What is a Reverse Mortgage?
A reverse mortgage is a loan that is designed for home-owners 55 years of age and older (if you have a spouse, the age qualification applies to both of you). A reverse mortgage is secured by the equity in the home, which is the portion of the home’s value that is debt-free. It allows home-owners to obtain cash, without having to sell their home. Not all lenders offer reverse mortgages.
How does it work?
Unlike an ordinary mortgage, you don’t have to make any regular or lump sum payments on a reverse mortgage. Instead, the interest on your reverse mortgage accumulates, and the equity that you have in your home decreases with time. If you sell your house or your home is no longer your principal residence, you must repay the loan and any interest that has accumulated.
The loan amount can be up to 55 percent of the current value of your house. However, you must pay off any outstanding loans that are secured by your home with the funds you receive from your reverse mortgage.
Advantages of a Reverse Mortgage
- You don’t have to make any regular payments on the loan.
- You can turn some of the value of your home into cash, without having to sell it.
- The money you borrow is a tax-free source of income.
- This income does not affect the Old-Age Security (OAS) or Guaranteed Income Supplement (GIS) benefits you may be receiving.
- You maintain ownership of your home.
- You can decide how you want to receive the money. You can choose to receive:
- – a lump-sum payment
- – a loan to set up planned advances that provide you with a regular income, or
- – a combination of these options.
Disadvantages of a reverse mortgage
- Reverse mortgages are subject to higher interest rates than most other types of mortgages, however, the rates are competitive
- The equity you hold in your home will decrease as the interest on your reverse mortgage accumulates over the years.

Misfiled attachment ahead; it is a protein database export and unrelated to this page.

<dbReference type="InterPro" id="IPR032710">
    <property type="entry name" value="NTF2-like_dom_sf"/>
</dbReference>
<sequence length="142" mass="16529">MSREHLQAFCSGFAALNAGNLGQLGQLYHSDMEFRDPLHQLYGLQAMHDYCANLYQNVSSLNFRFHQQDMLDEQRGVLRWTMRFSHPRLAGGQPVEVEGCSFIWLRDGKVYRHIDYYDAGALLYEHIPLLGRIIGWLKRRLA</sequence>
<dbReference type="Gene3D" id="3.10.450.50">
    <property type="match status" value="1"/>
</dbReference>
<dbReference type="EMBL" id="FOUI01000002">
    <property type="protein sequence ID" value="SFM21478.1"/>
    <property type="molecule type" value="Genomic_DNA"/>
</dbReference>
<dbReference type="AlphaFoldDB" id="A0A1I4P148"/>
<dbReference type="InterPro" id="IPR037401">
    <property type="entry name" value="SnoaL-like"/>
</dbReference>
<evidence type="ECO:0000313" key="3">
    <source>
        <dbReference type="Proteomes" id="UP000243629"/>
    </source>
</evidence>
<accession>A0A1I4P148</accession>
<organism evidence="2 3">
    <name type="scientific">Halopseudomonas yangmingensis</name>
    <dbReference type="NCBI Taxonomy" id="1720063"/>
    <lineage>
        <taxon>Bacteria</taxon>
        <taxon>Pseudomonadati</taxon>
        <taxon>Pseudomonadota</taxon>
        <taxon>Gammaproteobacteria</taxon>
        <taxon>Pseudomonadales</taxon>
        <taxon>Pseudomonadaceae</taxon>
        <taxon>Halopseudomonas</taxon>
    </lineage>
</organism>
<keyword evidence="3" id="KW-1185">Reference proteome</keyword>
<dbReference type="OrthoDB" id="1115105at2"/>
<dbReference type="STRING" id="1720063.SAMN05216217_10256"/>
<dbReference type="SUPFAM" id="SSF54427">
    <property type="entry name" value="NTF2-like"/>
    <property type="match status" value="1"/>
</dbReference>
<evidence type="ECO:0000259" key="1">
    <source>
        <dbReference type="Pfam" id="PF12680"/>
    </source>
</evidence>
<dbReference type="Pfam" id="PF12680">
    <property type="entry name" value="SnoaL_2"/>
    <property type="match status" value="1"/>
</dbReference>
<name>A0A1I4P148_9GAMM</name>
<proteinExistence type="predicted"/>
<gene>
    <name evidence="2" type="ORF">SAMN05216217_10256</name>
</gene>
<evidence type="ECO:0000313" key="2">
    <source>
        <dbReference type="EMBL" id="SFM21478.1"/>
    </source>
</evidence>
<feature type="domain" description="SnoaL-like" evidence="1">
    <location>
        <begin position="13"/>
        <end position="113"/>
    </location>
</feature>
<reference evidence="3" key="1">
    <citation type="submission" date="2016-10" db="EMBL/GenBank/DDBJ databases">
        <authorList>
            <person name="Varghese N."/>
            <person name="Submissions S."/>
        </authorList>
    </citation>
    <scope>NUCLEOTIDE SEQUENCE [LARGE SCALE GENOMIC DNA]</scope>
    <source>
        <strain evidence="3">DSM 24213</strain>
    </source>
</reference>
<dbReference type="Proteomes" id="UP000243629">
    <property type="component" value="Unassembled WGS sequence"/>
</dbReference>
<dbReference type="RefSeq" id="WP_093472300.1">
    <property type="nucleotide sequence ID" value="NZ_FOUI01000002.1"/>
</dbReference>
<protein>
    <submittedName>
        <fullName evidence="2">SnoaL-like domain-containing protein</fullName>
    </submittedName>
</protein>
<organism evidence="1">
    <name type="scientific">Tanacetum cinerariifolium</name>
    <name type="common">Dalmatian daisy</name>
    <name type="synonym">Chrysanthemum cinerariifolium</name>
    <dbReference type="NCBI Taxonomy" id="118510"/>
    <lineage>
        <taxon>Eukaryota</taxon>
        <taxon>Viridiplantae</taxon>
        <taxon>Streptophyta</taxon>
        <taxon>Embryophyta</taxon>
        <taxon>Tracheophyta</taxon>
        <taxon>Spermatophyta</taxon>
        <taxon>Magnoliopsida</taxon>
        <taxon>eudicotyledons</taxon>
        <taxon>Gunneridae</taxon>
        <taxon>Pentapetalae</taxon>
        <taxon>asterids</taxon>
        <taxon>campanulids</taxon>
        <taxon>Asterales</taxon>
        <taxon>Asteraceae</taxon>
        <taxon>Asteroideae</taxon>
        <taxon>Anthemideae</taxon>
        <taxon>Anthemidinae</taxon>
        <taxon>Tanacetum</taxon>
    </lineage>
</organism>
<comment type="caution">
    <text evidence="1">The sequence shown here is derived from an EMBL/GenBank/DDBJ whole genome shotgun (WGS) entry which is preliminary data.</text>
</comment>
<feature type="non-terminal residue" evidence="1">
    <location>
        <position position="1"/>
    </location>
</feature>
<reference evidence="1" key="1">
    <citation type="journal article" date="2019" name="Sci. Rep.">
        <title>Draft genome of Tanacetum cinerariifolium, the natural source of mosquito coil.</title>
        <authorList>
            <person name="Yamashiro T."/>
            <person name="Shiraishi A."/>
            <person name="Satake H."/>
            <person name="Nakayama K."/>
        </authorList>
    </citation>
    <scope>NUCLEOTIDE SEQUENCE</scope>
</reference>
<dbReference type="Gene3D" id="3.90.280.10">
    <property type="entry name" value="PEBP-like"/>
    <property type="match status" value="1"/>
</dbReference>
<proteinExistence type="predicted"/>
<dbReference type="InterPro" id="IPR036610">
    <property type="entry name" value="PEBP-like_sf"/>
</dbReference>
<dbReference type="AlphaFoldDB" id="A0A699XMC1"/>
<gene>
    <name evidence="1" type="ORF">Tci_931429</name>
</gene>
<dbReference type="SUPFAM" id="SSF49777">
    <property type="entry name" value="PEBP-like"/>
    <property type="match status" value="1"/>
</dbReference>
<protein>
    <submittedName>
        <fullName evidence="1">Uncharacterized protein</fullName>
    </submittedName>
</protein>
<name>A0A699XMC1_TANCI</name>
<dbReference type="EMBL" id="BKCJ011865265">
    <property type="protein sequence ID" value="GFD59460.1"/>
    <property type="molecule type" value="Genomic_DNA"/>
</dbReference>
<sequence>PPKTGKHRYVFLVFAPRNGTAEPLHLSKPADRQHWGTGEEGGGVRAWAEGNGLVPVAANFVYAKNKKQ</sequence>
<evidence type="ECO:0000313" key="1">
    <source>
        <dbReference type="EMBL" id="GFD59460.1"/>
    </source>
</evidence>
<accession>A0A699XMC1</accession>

- At your death, your estate will have to repay the loan and interest in full within a limited time. The time required to settle an estate can often exceed the time allowed to repay a reverse mortgage. For full details, check with the reverse mortgage lender.
- Since the principal and interest will be repaid to the lender at your death, there will be less money in your estate to leave to your children or other heirs.
- The costs associated with a reverse mortgage are usually quite high. They can include:
- – a higher interest rate than for a traditional mortgage or line of credit
- – a home appraisal fee, application fee or closing fee
- – a repayment penalty for selling your house or moving out within three years of obtaining a reverse mortgage
- – fees for independent legal advice.
What if the home goes down in value?
Repayment of the Reverse Mortgage is guaranteed not to exceed the fair market value of the home at the time it is sold. In the event that the fair market selling price of the home is not enough to repay the Reverse Mortgage in full, the repayment is limited to the amount received from the sale of the home. No other assets in the estate will be touched. If the proceeds from the sale of the home exceed the balance on the loan, the estate retains the surplus.
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